It's been almost two months since 802.11n was finalized and a bit less since the Wi-Fi Alliance began certifying products under its Wi-Fi CERTIFIED n program (Wi-Fi Alliance Kicks Off New 802.11n Test Program).
So I thought this would be a good opportunity to poke into what the finalized spec hath wrought, see if there are any tangible benefits to end users from the changes and, if so, figure out what you actually need to do to get those benefits.
First, if you're waiting for the maker of the Draft 11n products that you already purchased to release firmware and driver updates to bring them to final N status, stop waiting. There won't be any such releases because all existing "draft" products were automatically grandfathered to "final" N status. Congratulations!
You can also stop waiting for any updates that will magically enable three-stream (450 Mbps maximum link rate) capability in your three-antenna wireless router (such as the ever-popular D-Link DIR-655). That won't happen either.
It turns out that three-stream MIMO requires significantly more computational heavy lifting than two-stream. So even though your router may have three antennas and its radios have three transmit and receive chains, their MAC / Baseband devices just don't have enough computing poop. So you'll have to wait for routers with three-stream N chipsets to hit the shelves.
So far, D-Link's Xtreme N 450 Dual Band Router and Trendnet's TEW-773GR 450Mbps Wireless N Gigabit Router that were paraded around at this past January's Consumer Electronics Show have failed to materialize on store shelves. I checked with both vendors and Trendnet says their router was announced prematurely and won't ship this year. My Trendnet contact also speculated that there will probably be more three-stream announcements at January's upcoming CES, but that products won't actually ship until Q2 2010. D-Link didn't respond to my query.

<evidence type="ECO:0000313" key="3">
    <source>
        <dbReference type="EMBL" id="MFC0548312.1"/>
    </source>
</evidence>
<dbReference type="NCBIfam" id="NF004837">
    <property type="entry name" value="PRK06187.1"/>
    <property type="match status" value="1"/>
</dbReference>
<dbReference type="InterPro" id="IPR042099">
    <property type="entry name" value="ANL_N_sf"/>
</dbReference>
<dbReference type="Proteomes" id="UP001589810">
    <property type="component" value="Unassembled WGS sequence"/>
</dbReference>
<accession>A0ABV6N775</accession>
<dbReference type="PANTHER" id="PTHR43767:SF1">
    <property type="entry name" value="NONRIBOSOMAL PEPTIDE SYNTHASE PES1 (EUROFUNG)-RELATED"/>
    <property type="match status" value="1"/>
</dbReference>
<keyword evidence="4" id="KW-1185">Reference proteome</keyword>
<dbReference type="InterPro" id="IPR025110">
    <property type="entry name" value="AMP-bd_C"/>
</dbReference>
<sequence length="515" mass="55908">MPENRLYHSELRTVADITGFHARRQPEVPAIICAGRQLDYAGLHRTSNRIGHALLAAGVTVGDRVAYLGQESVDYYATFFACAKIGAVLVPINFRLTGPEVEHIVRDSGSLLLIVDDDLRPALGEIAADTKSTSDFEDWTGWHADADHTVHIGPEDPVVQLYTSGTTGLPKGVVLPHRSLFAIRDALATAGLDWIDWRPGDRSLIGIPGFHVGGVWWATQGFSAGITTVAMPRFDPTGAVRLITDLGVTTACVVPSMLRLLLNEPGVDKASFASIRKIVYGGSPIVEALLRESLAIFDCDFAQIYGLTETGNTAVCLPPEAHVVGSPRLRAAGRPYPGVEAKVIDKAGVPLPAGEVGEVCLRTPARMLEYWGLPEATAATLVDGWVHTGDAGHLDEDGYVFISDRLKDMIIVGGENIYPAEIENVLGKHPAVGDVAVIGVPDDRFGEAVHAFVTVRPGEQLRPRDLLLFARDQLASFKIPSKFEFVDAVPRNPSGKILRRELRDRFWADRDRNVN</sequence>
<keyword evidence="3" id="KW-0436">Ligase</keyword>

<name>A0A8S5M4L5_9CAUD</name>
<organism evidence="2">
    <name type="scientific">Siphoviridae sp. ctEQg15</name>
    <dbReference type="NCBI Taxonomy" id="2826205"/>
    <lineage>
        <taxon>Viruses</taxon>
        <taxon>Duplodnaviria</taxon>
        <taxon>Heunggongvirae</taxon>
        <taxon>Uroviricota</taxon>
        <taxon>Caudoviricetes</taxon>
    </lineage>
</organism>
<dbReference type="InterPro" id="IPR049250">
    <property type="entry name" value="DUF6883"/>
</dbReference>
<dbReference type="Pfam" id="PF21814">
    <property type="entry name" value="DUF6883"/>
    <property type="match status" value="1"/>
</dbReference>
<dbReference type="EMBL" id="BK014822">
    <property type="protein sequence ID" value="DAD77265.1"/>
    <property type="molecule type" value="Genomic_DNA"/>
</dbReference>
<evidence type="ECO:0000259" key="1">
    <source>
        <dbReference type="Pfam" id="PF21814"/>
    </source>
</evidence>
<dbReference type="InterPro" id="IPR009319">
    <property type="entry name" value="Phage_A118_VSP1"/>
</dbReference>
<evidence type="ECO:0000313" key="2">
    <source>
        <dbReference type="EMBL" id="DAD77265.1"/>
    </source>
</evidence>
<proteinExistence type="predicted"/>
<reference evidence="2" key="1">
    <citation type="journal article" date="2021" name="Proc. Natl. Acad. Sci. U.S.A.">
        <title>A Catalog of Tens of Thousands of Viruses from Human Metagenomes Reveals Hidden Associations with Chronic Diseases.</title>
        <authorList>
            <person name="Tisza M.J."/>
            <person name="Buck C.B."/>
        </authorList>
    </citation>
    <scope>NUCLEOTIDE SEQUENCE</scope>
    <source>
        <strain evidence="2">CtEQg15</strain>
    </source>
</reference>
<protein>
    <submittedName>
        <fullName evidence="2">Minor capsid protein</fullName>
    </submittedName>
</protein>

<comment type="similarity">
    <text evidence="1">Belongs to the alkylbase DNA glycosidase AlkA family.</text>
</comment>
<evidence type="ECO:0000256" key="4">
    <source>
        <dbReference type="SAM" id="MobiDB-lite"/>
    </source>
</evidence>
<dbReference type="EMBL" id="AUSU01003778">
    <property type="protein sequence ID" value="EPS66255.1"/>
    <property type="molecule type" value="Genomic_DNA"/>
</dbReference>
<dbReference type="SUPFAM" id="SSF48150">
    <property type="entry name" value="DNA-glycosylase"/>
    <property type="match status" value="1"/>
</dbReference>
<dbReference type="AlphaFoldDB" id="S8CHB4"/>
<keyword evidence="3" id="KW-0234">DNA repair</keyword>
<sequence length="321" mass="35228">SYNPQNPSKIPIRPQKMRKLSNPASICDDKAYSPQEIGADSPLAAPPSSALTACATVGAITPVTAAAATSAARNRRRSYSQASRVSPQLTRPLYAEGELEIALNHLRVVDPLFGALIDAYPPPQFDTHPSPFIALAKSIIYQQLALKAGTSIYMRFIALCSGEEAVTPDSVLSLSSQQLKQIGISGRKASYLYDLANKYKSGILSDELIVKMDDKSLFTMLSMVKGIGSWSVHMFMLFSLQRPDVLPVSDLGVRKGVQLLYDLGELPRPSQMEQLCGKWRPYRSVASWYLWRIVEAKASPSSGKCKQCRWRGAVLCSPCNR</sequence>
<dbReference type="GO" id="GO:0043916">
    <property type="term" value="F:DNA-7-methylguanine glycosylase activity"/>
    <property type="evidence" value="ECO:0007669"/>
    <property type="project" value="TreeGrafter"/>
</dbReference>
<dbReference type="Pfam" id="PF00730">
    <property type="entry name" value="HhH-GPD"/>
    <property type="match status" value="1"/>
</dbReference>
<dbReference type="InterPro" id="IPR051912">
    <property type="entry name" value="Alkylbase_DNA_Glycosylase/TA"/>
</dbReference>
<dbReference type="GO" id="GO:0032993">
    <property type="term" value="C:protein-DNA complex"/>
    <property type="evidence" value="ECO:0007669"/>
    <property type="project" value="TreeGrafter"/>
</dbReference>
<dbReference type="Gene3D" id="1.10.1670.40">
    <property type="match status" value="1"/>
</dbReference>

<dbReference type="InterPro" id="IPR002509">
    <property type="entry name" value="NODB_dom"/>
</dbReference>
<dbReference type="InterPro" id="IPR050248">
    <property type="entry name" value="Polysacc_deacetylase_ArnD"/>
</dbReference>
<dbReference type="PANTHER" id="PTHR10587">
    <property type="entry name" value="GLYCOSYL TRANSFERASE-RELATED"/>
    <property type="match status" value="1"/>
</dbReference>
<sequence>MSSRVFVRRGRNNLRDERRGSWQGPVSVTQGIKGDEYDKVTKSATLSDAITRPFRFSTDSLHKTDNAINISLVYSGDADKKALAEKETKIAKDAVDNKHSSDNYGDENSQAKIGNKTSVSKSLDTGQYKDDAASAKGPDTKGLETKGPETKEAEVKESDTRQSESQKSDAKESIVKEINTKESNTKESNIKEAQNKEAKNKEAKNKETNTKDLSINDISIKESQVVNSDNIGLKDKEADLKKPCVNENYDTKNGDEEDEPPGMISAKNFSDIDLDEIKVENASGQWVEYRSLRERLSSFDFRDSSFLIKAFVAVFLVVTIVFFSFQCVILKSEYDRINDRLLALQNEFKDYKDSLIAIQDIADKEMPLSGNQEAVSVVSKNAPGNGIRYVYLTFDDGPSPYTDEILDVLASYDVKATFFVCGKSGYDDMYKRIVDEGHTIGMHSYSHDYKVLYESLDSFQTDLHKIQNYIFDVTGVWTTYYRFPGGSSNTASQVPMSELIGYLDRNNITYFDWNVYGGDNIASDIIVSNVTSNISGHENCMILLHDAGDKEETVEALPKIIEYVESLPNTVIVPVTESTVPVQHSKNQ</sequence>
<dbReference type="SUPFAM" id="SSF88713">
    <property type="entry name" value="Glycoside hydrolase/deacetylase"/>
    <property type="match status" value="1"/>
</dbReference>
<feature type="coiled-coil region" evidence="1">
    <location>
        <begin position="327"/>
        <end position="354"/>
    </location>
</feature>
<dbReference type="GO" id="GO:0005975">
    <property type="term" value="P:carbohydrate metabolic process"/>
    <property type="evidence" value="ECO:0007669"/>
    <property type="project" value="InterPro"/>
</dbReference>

One last important note for three spatial streams is that you'll need a three-stream capable client adapter to get the 450 Mbps link rate (and that's in 40 MHz bandwidth mode). So far, there are no such beasties available and a look at the WFA's Certification database turned up only one Ralink Reference design.
But even when three-stream client adapters are available, they are likely to be in the form of internal notebook / netbook adapters. Notebook upgrades will be problematic, however, since most (if not all) products currently have only two antennas and three will be required for full 450 Mbps linking. External USB format adapters will be hard to find because three-stream antenna separation will be hard to do in such a physically small format.
My guess is that Ethernet-connected bridges will be the easiest way to get a three-stream client connected. The physical size is right and they'll be able to use the PCIe bus interface that the chipsets will have.
But what if you don't care about buying a three-stream router and just want a two-stream model that implements some (or all) of the new 11n features that are supposed to provide improved performance?
Figure 1 is taken from this Wi-Fi Alliance whitepaper and summarizes all of 802.11n's optional features. The finalized N spec brought with it four new "optional" features (identified by ** in the table) that are starting to appear in products certified under the new Alliance program.
I've already discussed the gotchas in the new Three Stream optional feature. So let's see what the benefits are of the other options and what you need to do to get the benefits.
Figure 1: 802.11n optional features